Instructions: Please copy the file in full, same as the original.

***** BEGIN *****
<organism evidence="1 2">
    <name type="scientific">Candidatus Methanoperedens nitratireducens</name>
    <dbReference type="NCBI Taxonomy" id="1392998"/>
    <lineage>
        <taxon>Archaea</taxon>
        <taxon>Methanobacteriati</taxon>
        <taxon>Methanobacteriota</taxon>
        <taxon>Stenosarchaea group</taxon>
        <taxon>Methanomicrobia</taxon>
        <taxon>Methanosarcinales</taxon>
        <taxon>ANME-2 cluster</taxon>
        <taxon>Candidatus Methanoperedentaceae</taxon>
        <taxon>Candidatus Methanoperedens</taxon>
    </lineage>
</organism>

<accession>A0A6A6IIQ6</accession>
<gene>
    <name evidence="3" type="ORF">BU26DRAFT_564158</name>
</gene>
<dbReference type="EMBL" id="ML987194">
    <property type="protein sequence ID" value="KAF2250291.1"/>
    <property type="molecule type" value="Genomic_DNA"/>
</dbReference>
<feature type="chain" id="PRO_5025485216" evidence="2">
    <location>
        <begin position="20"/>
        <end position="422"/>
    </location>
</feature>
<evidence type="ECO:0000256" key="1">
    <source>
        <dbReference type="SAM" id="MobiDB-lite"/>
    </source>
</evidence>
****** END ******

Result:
<organism evidence="1 2">
    <name type="scientific">Candidatus Methanoperedens nitratireducens</name>
    <dbReference type="NCBI Taxonomy" id="1392998"/>
    <lineage>
        <taxon>Archaea</taxon>
        <taxon>Methanobacteriati</taxon>
        <taxon>Methanobacteriota</taxon>
        <taxon>Stenosarchaea group</taxon>
        <taxon>Methanomicrobia</taxon>
        <taxon>Methanosarcinales</taxon>
        <taxon>ANME-2 cluster</taxon>
        <taxon>Candidatus Methanoperedentaceae</taxon>
        <taxon>Candidatus Methanoperedens</taxon>
    </lineage>
</organism>

<accession>A0A6A6IIQ6</accession>
<gene>
    <name evidence="3" type="ORF">BU26DRAFT_564158</name>
</gene>
<dbReference type="EMBL" id="ML987194">
    <property type="protein sequence ID" value="KAF2250291.1"/>
    <property type="molecule type" value="Genomic_DNA"/>
</dbReference>
<feature type="chain" id="PRO_5025485216" evidence="2">
    <location>
        <begin position="20"/>
        <end position="422"/>
    </location>
</feature>
<evidence type="ECO:0000256" key="1">
    <source>
        <dbReference type="SAM" id="MobiDB-lite"/>
    </source>
</evidence>